Reflections on Faith and Community
In this blog, you will find weekly reflections on life and faith. My hope is that, in some way, they will prove helpful to you in your daily living. May God bless you on the spiritual journey.
Andrew S. Odom
You are not in the flesh; you are in the Spirit, since the Spirit of God dwells in you. (Roman 8:9)
Towards the beginning of Matthew’s gospel, we read the story of Jesus being baptized by John in the Jordan. The way Matthew tells it, John the Baptist has been telling people all about the one more powerful than he will come and baptize with fire. “I’m not worthy to tie his shoes,” John tells them. But when Jesus appears, he is expecting John to baptize him. “No,” John says. “You should baptize me.” But Jesus insists in what feels like a really awkward conversation between the two of them.
Matthew is the only gospel to have this awkward back and forth between Jesus and John the Baptist over who should baptize who. So why include it? Well, the suggestion I made is that, by including this very human conversation, Matthew is helping us see a little bit of ourselves in it. Here, in a moment that is otherwise supposed to be holy, we get a very human Jesus in a very human moment. If we can perhaps see a little bit of ourselves in Jesus, then we might begin to see a little bit of Jesus in us. This is Matthew’s hope.
C.S. Lewis has a wonderful image that helps with the notion of seeing Christ in ourselves. “Imagine yourself as a living house,” says Lewis, “and God comes in to rebuild that house. At first, perhaps, you can understand what God is doing. God is getting the drains right and stopping the leaks in the roof and so on, and you know that those jobs needed doing, so you’re not surprised. But then God
starts knocking the house about in a way that does not seem to make sense, and you start to wonder what on earth God is up to? The explanation is that God is building a different house from one you thought of, putting in a new wing here, adding on an extra floor there. You thought you were going to be made into a decent little cottage, but God is building you into a palace, one that God intends to come and live in himself.”
This is the work of faith, that we might grow into the palace of our humanity as God in Jesus Christ slowly but surely makes a home in our hearts and in our lives.
Published on 01/13/2020 @ 10:11 PM CDT
…so that we, who were the first to set our hope on Christ, might live for the praise of his glory. (Ephesians 1:12)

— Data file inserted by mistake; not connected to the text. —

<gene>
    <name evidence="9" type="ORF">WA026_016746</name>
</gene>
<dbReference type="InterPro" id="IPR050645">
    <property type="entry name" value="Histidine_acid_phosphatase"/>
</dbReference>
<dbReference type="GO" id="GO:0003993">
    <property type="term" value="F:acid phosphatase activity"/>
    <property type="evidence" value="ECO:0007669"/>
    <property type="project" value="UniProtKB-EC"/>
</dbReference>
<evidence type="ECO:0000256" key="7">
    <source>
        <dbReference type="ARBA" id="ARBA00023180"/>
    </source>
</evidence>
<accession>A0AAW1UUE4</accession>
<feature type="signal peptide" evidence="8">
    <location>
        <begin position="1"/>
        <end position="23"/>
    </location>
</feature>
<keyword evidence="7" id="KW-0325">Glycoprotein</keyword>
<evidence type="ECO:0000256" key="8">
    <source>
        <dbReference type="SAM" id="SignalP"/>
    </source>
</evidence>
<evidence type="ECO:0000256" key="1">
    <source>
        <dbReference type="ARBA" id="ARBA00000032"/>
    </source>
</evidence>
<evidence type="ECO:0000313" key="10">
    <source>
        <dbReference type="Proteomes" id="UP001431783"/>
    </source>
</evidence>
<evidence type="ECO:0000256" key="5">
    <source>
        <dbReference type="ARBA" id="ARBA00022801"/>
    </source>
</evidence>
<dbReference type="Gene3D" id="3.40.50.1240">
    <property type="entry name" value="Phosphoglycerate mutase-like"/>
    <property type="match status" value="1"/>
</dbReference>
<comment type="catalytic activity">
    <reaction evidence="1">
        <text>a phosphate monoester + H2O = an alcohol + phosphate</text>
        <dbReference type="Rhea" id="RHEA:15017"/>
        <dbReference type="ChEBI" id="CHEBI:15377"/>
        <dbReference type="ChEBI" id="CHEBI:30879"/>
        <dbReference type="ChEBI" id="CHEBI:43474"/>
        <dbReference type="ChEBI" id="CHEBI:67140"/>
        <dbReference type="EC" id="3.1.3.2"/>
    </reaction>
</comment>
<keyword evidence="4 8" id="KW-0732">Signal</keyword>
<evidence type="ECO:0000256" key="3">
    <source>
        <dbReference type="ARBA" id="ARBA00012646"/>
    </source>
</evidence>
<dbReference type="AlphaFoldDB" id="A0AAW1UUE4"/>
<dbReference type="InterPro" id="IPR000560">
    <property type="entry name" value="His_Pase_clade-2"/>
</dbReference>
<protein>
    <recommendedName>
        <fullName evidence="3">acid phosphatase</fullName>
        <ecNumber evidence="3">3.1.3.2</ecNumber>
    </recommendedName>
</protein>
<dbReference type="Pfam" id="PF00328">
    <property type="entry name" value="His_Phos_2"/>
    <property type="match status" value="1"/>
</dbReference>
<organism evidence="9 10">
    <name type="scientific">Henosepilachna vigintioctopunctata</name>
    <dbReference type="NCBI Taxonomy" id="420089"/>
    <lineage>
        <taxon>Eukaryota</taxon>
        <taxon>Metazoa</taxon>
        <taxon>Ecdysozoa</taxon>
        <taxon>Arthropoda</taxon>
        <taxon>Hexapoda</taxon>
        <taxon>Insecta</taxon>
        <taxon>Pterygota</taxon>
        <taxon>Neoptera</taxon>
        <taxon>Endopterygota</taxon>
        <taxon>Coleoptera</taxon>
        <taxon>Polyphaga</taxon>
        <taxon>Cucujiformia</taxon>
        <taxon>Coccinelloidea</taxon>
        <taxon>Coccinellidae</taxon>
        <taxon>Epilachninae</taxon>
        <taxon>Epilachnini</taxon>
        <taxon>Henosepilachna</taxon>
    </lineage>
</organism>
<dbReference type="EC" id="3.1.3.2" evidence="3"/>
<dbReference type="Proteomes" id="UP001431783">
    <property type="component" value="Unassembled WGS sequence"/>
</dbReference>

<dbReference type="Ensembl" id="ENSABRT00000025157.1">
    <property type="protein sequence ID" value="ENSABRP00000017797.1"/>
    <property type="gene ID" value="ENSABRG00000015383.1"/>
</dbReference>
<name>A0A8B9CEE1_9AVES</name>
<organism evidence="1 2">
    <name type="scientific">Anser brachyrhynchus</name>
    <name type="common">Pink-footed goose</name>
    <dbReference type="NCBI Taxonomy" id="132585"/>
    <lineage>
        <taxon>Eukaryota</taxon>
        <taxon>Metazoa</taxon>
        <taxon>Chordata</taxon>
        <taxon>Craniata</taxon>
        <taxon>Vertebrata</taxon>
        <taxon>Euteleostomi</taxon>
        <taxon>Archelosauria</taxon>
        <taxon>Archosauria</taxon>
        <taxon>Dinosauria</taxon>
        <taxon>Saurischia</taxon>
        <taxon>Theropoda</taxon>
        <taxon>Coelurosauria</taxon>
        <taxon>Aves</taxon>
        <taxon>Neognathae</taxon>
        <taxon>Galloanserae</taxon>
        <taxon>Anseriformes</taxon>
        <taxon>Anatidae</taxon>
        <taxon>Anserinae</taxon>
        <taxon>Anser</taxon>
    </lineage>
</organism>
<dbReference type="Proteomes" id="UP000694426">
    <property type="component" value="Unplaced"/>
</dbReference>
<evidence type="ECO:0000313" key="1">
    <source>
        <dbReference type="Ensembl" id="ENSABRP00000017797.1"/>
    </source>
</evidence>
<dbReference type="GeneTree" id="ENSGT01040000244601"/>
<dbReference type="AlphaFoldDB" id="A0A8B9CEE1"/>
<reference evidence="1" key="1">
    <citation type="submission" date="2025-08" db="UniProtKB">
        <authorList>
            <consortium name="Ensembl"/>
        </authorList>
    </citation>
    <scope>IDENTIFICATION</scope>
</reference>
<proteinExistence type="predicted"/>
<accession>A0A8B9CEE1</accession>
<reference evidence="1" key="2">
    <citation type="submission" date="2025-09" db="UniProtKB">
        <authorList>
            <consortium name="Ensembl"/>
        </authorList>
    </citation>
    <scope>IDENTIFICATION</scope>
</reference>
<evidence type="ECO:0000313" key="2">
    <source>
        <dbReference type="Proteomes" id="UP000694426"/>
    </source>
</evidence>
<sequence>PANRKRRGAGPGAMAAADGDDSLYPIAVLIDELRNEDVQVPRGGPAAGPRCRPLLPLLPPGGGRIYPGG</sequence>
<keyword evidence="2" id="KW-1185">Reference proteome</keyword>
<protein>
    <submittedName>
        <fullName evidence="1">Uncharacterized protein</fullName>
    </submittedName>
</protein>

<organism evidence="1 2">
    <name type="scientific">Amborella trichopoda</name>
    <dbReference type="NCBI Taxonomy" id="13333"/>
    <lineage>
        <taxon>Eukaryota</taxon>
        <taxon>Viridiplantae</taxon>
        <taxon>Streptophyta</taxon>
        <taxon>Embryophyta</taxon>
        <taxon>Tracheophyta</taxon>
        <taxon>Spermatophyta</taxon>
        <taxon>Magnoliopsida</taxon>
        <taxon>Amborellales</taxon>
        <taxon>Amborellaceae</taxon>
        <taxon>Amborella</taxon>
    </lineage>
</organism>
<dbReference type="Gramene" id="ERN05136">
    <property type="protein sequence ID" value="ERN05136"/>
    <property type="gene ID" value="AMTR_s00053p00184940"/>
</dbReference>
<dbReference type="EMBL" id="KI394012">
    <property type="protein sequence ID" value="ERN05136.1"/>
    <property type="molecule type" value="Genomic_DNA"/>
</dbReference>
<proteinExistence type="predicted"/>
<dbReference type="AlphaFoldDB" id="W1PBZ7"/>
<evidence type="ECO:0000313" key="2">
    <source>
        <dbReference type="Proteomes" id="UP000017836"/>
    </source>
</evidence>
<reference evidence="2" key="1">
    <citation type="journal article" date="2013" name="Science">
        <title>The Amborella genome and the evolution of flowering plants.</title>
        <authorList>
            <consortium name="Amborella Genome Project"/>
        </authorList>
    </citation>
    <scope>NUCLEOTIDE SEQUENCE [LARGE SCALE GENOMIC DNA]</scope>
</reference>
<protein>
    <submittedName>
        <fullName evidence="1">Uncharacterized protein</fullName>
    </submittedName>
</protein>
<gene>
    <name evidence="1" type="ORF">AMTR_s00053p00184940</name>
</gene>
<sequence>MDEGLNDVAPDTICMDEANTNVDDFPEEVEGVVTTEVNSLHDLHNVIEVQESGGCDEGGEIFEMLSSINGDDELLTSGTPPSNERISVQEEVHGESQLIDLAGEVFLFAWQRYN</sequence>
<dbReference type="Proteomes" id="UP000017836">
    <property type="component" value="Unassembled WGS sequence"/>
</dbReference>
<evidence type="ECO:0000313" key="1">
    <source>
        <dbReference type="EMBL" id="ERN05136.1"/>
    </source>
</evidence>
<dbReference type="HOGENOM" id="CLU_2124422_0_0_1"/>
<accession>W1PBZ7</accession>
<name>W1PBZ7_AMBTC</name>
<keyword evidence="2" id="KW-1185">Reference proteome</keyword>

Years ago, the Apostle Paul wanted to give the people in the church in Ephesus a gift. The gift comes in the form of the opening lines of the letter, verse 12 serving as the ribbon tied around it all. When you read the beginning of Ephesians, it might help you to picture a giddy little kid slowly opening a huge gift with wide open eager eyes filled with wonder. That’s how Paul wants you to read it. In fact, what you may not know is that all of the opening to Ephesians is one long sentence. That’s right, in the original Greek, it is one long sentence meant for you to slowly savor each phrase as you open this massive gift.
What is the gift? The gift is the grace God has so benevolently given to us in Christ. Here is a summarized, one sentence, version:
“In Christ, we have been blessed with every spiritual blessing in the heavenly places, for God has chosen us before the foundation of the world to be holy and blameless before him in love having been destined for adoption as God’s children, since we have redemption through his blood according to the riches of his grace that he lavished on us, and God will gather up all things in him, things in heaven and things on earth, for we have obtained an inheritance, so that we, who were the first to set our hope on Christ, might live for the praise of his glory.”
That is one great big sentence, and one great big gift. Paul’s hope is that you read it with the eagerness of a giddy child opening a present for the first time. My hope is that it reminds of all that God has done for us in Jesus Christ, lavishing grace upon us that we might know the joy that comes with life. It’s one final Christmas gift from me to you.
Published on 01/06/2020 @ 8:13 PM CDT
Those who wait for the Lord shall renew their strength, they shall mount up with wings like eagles, they shall run and not be weary, they shall walk and not faint. (Isaiah 40:31)